If you've forgiven somebody for his responsibility for the murders of innocent people, it may be an impossible moral contortion to challenge him about his role in the protection and promotion of an alleged paedophile. How else to explain the relative media silence about revelations in this newspaper that Gerry Adams had allowed an accused child abuser – his brother Liam – to rise to a position of some prominence in Sinn Féin but, vastly more seriously, to work on a continuing basis with young people throughout Northern Ireland?

Adams and his party have lied on several occasions about Liam Adams' role in Sinn Féin and supposed warnings to a putative employer of his, and these lies have been outlined in some detail in this newspaper.

But the so-called big beasts of the media world — most particularly The Irish Times and RTÉ — have effectively ignored the story while dutifully and correctly pursuing members of the hierarchy who were named in the Murphy report, some of whom also facilitated the employment of child abusers, real and alleged,
in close proximity to children.

Given the enthusiasm for kicking Bishop Drennan up the arse (to slightly alter a line from Father Ted), why not the same courageous pursuit of the truth in relation to the Sinn Féin president?

To answer that is to grapple with the nature of the establishment media (self-styled) in modern day society. There are newspapers and broadcasting organisations which see themselves as a counterbalance to and challengers of the centres of power and then there are newspapers and broadcasting organisations which see themselves as the centres of power – movers and shakers and key players in the daily doings of the country. Any challenge to the official consensus (as the Sunday Tribune's revelations have been to the idea of Gerry Adams as Ireland's Mandela, a benign and cuddly peacemaker) will not be tolerated; all tough questions are avoided and all official spin is gratefully swallowed. Sinn Féin representatives have apparently suggested to some media groups that undue attention on Adams might affect the latest delicate stage of the peace process, and those media groups have bought into this, although it is obvious nonsense.

But those questions we mentioned haven't gone away, you know. Our Northern Editor Suzanne Breen has posed them two weeks in a row, and I ask them again today, for the record and to highlight the fact that Adams and Sinn Féin have so far refused to answer them (and indeed have lied when they have deigned to deal with the controversy). Why did Adams attend the wedding of his brother and stand smiling for photographs when he believed him to be a paedophile? Why was Liam allowed to be in Sinn Féin for at least seven years? Why in his 1996 autobiography Before The Dawn did Adams make 11 references to "our Liam" with no negative insinuation, almost a decade after he believed he had raped his daughter Aine?

Liam Adams worked for several youth projects in Dundalk and west Belfast. Adams claims that, whenever he became aware his brother held positions, he informed those projects. Where is Adams' written record of this? Who are the people he spoke to? When Gerry Adams saw Liam so successfully seeking and securing jobs working with young people, why didn't he make his concerns public? Why did he stay publicly silent when children in his own west Belfast constituency were potentially at risk?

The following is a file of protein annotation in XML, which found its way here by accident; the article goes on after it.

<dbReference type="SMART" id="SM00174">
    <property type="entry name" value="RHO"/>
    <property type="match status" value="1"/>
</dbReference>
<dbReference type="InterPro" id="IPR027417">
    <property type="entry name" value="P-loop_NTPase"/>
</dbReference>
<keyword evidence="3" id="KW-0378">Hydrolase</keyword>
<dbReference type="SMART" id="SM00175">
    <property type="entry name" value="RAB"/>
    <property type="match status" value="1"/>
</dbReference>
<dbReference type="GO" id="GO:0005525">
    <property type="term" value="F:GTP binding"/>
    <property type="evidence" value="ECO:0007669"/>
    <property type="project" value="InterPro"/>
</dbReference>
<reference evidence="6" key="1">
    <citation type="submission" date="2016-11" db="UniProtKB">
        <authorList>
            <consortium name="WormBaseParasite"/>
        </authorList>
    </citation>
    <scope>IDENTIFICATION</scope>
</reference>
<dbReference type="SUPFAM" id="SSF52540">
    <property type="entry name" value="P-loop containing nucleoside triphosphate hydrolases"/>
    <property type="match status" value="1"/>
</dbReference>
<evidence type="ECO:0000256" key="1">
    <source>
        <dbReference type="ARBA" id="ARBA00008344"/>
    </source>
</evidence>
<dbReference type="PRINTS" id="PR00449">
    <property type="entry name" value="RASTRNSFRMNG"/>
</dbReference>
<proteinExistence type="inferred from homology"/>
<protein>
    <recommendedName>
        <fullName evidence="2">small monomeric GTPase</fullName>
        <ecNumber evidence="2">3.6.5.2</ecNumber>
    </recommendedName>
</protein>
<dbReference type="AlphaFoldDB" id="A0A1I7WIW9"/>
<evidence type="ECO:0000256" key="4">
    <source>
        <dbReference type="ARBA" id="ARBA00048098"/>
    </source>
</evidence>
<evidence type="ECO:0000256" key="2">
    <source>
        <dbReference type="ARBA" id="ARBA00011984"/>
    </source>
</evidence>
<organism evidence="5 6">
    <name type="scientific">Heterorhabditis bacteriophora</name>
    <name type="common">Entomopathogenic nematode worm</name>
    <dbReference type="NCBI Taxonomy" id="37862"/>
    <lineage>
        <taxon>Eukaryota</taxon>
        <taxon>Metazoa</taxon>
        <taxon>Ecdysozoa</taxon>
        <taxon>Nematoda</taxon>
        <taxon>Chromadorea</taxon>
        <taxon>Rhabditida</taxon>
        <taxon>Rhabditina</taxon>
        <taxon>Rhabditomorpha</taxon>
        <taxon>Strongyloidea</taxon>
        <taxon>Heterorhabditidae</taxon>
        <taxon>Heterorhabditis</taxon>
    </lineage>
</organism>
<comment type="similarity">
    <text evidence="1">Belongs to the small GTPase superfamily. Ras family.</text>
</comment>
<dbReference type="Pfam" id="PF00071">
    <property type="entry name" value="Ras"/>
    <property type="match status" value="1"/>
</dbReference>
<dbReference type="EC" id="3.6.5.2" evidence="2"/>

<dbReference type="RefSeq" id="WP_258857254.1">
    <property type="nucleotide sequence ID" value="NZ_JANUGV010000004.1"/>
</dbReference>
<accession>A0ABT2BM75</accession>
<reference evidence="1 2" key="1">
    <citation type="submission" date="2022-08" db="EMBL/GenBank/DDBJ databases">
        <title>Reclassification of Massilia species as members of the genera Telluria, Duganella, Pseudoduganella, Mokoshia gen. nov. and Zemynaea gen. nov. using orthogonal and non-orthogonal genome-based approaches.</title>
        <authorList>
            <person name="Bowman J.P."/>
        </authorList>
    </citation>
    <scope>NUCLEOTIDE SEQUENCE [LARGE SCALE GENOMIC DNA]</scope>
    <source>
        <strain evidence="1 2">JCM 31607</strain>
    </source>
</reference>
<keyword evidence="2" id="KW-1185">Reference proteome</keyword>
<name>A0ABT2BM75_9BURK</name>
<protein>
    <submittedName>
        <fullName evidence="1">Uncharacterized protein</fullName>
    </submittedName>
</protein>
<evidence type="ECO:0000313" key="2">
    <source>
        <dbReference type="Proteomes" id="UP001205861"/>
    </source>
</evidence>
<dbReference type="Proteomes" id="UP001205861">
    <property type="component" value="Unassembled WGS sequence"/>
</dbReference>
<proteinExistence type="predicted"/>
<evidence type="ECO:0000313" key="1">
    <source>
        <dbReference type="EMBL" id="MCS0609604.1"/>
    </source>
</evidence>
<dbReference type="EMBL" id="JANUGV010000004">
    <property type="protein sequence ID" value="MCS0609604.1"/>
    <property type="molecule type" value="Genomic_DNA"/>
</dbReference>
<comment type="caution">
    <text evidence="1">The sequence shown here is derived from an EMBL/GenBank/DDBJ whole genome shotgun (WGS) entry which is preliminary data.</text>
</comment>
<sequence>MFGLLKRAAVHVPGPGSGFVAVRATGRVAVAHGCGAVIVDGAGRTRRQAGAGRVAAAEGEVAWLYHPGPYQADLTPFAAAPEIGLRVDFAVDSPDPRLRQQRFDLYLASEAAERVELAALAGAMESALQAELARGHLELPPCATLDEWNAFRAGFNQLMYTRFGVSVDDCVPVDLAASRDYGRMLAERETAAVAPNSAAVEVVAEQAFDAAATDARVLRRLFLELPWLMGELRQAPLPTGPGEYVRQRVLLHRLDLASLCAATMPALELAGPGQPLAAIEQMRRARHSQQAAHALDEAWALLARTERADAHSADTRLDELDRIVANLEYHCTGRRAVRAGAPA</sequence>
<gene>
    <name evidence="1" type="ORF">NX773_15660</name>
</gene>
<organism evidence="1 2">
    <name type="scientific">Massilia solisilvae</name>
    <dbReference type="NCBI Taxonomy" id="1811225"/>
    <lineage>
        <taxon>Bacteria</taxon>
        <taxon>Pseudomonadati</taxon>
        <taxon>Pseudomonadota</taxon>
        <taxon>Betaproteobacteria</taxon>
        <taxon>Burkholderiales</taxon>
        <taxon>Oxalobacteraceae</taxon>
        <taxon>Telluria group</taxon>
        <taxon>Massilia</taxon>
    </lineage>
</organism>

Despite the unwillingness of the likes of The Irish Times and RTÉ to ask these questions, they are being discussed widely in Republican circles. I'm told that at a level in Sinn Féin, just below the hear-no-evil, see-no-evil, speak-no-evil monkeys who make up the party's two parliamentary delegations, there is huge anger at the casual manner in which Gerry Adams dealt with a brother he believed to be a paedophile.

Because of the nature of the party and its traditionally strict approach to discipline (to put it euphemistically), it can be hard for these people to make their displeasure known, but you have to think that if another scandal was to erupt around Adams, or other Sinn Féin leaders, all hell would break loose in the party. It might then, finally, undergo the kind of intense self-examination and internal debate it needs as it struggles to cope with life in 21st-century Ireland. Whether such a scandal would be of interest to the likes
of RTÉ is another question altogether.

Minister snow flake, bring out men in green

The Minister for Snow, John Gormley, began in his new role by blaming opposition parties for the difficulties encountered around the country during the bad weather. When he's stopped playing politics with the situation, perhaps he could turn his attention to some of the real problems being faced by people.

As the snow minister says, the main roads are mostly fine so far; it's the footpaths that are causing some real difficulties for people. One solution to would be to task our basically unemployed army with removing ice and snow from paths in villages, towns and cities throughout the country. It would be of huge benefit to shoppers, the elderly, schoolchildren (if they ever go back after the holidays) and workers. It would also be a good pr move for the army, whose soldiers seem to spend most of their time confined to barracks with no interaction with their local communities.